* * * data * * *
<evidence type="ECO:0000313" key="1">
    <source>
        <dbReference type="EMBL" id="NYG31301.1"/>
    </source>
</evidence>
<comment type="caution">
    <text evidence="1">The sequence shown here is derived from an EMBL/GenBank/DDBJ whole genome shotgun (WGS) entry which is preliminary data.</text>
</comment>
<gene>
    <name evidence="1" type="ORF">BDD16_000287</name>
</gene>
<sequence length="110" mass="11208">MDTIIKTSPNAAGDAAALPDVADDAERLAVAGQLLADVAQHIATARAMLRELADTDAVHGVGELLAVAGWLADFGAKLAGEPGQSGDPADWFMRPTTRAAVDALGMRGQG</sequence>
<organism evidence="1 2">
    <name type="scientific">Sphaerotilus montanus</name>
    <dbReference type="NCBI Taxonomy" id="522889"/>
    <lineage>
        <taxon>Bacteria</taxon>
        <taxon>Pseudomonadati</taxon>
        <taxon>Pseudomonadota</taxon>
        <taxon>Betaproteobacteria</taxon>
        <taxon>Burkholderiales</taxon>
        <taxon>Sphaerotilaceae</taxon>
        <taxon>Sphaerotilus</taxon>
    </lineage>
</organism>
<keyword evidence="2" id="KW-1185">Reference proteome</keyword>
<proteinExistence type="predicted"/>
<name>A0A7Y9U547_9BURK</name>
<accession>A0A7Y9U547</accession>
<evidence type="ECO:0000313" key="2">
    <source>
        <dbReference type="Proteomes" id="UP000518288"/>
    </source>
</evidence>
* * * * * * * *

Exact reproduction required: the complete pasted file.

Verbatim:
<evidence type="ECO:0000313" key="1">
    <source>
        <dbReference type="EMBL" id="NYG31301.1"/>
    </source>
</evidence>
<comment type="caution">
    <text evidence="1">The sequence shown here is derived from an EMBL/GenBank/DDBJ whole genome shotgun (WGS) entry which is preliminary data.</text>
</comment>
<gene>
    <name evidence="1" type="ORF">BDD16_000287</name>
</gene>
<sequence length="110" mass="11208">MDTIIKTSPNAAGDAAALPDVADDAERLAVAGQLLADVAQHIATARAMLRELADTDAVHGVGELLAVAGWLADFGAKLAGEPGQSGDPADWFMRPTTRAAVDALGMRGQG</sequence>
<organism evidence="1 2">
    <name type="scientific">Sphaerotilus montanus</name>
    <dbReference type="NCBI Taxonomy" id="522889"/>
    <lineage>
        <taxon>Bacteria</taxon>
        <taxon>Pseudomonadati</taxon>
        <taxon>Pseudomonadota</taxon>
        <taxon>Betaproteobacteria</taxon>
        <taxon>Burkholderiales</taxon>
        <taxon>Sphaerotilaceae</taxon>
        <taxon>Sphaerotilus</taxon>
    </lineage>
</organism>
<keyword evidence="2" id="KW-1185">Reference proteome</keyword>
<proteinExistence type="predicted"/>
<name>A0A7Y9U547_9BURK</name>
<accession>A0A7Y9U547</accession>
<evidence type="ECO:0000313" key="2">
    <source>
        <dbReference type="Proteomes" id="UP000518288"/>
    </source>
</evidence>